5 Ways to Travel Greener

21/3/2019

Flying is probably one of the worst things you can do for the environment, as the aviation industry has one of the largest carbon dioxide emissions. According to The European Commission, direct emissions from aviation account for about 3% of the EU’s total greenhouse gas emissions. But for many, flying is inevitable, and we do love to travel. The good news is, there a few measures you can do to minimise your carbon emissions when you travel. So, how can you reduce your carbon footprints while flying?


1.Book direct flights and fly less

It’s important to know that fuel is emitted most during takeoff and landing. So the fewer flights you take, the less takeoff and landings, which means less fuel emission that is seeping into the air. Therefore, try to book a direct flight as often as you can. You can also check the fuel efficiency of different airlines to make sure you fly with the ones who have the least carbon emissions. For example, according to the Transatlantic airline fuel efficiency ranking, Norwegian Air Shuttle was the world’s most fuel-efficient airline on transatlantic routes in 2017. They had an average fuel efficiency of 44 passenger-kilometres per litre of fuel (pax-km/L), which is 33% higher than the industry average. You can see the full ranking in the report, which may help you book your next flight and travel a little bit greener. There are also online tools such as flight carbon footprint calculator which can be used to estimate the carbon emissions for your flights, which can assist you in making more conscious travel decisions.


2. Offset your emission

Another thing to consider when booking your flight is to buy carbon offsets. Carbon offsetting essentially means that the airline tries to reduce the carbon dioxide you have contributed as a passenger by doing a variety of initiatives. Norwegian for instance actively engages in tree planting projects around the world to help reduce emissions and are working on projects to make the fleet even greener. A number of airlines, including SAS, Delta, Jet Blue, United and Lufthansa, to mention a few, offers carbon offset programs. Thus, some airlines don't always make this clear or offer the option during the ticket buying process.


3. Fly Economy

Not only is flying economy cheaper than flying premium, but it’s also greener according to research by The World Bank. This is because when you fly First Class or Business, this means more space per seat, which equates to more carbon per passenger, especially as these classes often have a higher number of unsold seats and allow more luggage which then adds to weight and carbon. So all in all, flying economy is good for your wallet - and the environment.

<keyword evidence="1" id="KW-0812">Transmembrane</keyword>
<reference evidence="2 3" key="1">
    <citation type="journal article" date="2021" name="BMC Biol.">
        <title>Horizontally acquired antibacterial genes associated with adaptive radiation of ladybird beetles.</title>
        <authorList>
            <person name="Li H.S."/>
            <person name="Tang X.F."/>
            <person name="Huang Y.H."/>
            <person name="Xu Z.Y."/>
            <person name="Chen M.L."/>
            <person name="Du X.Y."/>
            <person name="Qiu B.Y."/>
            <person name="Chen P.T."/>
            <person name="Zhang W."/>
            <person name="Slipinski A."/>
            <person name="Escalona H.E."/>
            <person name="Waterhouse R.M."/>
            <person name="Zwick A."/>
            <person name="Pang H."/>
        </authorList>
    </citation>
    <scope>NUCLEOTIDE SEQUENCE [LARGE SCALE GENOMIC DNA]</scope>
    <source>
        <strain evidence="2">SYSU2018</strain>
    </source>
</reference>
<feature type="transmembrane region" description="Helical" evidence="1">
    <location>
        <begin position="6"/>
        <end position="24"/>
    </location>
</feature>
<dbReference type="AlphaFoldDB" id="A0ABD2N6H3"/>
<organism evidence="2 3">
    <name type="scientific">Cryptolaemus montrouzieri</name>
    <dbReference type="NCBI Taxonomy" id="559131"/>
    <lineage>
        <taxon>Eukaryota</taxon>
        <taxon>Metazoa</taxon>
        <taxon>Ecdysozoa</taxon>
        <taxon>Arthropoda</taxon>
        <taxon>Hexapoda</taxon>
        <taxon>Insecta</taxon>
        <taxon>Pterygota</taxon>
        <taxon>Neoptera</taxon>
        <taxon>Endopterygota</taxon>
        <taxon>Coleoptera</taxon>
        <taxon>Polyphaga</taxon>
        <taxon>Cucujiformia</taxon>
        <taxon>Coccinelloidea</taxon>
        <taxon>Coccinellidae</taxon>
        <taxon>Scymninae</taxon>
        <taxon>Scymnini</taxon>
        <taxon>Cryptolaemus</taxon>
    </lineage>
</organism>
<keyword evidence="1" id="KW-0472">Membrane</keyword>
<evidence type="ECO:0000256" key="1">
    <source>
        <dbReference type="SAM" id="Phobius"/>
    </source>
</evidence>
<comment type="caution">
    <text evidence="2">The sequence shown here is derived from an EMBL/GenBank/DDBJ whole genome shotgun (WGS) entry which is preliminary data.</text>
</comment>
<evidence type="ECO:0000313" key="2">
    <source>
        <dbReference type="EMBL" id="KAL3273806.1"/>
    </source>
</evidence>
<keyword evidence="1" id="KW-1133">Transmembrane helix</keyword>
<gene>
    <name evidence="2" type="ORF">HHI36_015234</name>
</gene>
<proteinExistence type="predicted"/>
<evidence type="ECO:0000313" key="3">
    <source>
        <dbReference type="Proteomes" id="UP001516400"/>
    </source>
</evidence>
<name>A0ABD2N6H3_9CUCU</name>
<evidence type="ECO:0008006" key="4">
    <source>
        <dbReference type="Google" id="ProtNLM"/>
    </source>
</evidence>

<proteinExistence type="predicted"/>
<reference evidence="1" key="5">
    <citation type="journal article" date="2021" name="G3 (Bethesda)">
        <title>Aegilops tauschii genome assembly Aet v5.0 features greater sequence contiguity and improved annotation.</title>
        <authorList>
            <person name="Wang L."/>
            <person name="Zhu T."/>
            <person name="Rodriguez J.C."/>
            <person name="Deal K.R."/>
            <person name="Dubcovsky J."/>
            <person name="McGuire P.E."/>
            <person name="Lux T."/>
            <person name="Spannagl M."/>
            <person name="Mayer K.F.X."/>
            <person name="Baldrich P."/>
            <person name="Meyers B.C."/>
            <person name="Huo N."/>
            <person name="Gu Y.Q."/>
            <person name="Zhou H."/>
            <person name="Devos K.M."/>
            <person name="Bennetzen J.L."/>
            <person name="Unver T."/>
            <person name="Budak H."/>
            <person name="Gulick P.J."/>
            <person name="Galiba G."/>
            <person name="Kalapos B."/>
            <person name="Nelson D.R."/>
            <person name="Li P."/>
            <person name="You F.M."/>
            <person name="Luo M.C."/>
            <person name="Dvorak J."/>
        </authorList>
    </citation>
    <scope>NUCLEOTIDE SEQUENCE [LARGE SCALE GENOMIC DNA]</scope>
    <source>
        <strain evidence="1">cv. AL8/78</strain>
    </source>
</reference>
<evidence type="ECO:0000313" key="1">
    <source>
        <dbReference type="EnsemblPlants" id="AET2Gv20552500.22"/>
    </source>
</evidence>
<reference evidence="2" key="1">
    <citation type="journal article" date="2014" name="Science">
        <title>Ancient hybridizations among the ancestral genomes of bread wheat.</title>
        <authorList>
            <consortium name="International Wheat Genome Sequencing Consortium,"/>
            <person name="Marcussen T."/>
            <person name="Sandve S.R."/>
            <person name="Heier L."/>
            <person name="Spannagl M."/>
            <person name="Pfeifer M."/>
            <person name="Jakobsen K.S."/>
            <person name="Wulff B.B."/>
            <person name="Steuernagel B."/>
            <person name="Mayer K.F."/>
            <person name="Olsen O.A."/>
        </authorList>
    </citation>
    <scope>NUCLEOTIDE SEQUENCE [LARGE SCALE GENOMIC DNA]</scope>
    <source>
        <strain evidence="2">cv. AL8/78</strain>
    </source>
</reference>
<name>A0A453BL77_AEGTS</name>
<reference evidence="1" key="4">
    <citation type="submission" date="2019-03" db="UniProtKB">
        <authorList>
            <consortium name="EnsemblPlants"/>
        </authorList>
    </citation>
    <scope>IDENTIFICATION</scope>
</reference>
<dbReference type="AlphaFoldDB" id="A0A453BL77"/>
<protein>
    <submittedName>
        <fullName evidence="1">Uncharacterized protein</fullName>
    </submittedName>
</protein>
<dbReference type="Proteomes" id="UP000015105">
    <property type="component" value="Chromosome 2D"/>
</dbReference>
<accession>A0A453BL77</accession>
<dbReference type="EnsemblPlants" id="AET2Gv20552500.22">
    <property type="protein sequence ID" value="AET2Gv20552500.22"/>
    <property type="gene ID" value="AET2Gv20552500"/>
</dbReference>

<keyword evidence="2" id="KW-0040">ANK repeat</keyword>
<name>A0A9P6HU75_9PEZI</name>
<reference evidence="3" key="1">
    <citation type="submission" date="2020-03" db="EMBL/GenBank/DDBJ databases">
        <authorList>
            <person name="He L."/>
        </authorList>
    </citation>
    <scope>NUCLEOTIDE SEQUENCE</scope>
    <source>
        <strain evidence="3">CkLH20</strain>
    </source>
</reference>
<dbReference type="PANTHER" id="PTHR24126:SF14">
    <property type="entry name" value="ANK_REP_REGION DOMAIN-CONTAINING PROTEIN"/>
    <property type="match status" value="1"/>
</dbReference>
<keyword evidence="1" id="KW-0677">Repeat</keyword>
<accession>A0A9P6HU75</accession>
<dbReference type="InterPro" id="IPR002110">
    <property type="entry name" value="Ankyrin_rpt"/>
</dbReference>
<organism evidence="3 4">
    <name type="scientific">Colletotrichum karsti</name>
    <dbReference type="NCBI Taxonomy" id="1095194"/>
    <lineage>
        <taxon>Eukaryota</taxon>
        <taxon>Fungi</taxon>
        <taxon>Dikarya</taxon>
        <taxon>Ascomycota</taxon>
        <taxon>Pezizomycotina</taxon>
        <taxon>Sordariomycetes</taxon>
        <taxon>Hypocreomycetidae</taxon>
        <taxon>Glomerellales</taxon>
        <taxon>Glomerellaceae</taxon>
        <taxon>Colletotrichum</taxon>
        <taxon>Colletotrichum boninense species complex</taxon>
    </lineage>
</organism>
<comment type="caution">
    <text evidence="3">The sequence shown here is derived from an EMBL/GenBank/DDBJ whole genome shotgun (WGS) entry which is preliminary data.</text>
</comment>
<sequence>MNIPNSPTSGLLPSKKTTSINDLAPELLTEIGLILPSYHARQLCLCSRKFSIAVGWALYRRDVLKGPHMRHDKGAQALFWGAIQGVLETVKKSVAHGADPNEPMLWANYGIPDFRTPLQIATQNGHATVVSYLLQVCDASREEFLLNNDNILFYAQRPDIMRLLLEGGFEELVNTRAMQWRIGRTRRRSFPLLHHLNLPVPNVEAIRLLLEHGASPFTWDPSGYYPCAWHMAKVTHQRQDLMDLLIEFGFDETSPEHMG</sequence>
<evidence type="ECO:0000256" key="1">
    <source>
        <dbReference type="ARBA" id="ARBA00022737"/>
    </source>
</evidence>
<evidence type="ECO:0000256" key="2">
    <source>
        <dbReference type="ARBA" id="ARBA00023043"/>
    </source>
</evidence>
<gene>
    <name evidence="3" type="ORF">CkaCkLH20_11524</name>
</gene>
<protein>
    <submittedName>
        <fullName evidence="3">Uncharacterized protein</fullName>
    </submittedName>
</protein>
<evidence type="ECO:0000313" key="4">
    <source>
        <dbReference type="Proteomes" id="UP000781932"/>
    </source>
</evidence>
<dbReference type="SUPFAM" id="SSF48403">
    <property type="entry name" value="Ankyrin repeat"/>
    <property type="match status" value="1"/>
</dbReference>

4. Pack lightly and smart

Travelling with a carry-on or less luggage is not only cheaper and quicker, but it also contributes to fewer carbon emissions in the air. This is because the more cargo the aircraft is carrying, the more fuel it will need, emitting more carbon dioxide into the environment. Although most of the wight comes from the aircrafts infrastructure itself and the fuel it carries, packing a little lighter will make a small difference. Most of the time we pack up to what we are allowed to bring, because, why not? Although, we probably only wear half of the clothes we brought. So next time you fly, make it a goal to fit all your items into a carry-on. You’ll be amazed by what you actually need. It just requires a little bit of preparation and planning.


5. Reduce your trash and increase your reuse

In order to minimise your footprints and travel as green as possible, there are a few measures you can do to reduce trash:

Every year, billions of passengers fly and take with them at least one piece of luggage. Each of these has a separate tag made of paper and silicon, which is used once and then thrown away. With bagID GO, no more tags, and it’s both durable and helps make air travel more sustainable, letting you enjoy your journey with a clear conscience. Using the airlines' own apps to download your boarding pass will also save paper and the environment.


Lastly,  as a part of your smart packing, bring a reusable water bottle, a reusable coffee cup (if you’re a heavy coffee drinker) and bring snacks for the flight wrapped in bee wax paper or a reusable cotton bag, for instance.

Once you're on the flight, you might want some other beverages than water. Then ask the flight attendant to get your drink without a plastic stirrer and no straw, unless they are paper straws. Also, check what types of cups they serve their beverages in as hot drinks like coffee and tea might come in styrofoam - not paper.



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